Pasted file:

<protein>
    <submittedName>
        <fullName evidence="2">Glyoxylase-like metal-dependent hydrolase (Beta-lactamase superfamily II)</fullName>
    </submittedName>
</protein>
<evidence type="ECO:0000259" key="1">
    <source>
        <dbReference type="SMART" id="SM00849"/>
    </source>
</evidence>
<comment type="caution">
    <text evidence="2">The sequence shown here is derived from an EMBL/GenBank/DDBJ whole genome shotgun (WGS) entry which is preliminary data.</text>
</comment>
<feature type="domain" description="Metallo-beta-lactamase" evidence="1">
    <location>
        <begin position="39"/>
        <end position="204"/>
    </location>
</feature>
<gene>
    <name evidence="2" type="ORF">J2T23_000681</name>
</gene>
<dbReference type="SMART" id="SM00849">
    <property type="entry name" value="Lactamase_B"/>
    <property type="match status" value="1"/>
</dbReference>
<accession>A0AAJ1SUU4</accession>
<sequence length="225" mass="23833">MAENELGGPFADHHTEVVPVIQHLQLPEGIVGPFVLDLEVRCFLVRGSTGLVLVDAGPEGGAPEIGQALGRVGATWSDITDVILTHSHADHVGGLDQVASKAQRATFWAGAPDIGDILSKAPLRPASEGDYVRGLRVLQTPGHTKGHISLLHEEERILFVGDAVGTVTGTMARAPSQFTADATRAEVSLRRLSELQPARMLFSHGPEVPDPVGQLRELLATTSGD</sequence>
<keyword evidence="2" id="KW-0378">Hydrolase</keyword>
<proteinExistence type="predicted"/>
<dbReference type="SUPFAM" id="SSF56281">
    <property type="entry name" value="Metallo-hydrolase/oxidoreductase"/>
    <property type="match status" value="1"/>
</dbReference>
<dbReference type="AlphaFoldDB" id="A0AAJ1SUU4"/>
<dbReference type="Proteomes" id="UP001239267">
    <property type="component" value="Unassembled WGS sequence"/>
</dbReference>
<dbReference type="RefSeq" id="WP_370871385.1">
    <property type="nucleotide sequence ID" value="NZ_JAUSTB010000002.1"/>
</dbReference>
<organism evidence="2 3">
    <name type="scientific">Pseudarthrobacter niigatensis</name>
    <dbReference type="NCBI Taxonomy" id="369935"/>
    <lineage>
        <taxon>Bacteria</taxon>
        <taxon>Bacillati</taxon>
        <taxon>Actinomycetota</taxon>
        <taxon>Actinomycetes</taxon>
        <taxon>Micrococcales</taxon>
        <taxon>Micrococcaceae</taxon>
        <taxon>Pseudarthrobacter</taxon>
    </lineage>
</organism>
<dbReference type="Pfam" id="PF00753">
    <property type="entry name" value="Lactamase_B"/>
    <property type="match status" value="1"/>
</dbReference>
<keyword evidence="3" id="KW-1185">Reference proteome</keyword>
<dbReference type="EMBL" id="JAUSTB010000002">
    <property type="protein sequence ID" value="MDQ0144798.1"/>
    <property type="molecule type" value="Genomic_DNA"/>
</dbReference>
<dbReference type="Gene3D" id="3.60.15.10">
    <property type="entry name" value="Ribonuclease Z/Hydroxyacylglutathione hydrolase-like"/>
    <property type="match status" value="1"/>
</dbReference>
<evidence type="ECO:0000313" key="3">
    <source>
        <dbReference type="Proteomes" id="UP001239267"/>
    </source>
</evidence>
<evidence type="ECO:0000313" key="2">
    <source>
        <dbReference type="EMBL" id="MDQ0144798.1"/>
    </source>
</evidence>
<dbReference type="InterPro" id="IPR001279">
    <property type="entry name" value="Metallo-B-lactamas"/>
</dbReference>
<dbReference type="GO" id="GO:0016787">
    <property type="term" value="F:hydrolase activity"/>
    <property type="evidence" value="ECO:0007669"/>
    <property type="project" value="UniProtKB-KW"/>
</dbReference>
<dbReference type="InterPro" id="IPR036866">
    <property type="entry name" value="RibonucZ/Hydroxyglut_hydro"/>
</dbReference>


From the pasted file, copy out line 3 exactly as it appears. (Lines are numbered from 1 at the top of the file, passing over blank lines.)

        <fullName evidence="2">Glyoxylase-like metal-dependent hydrolase (Beta-lactamase superfamily II)</fullName>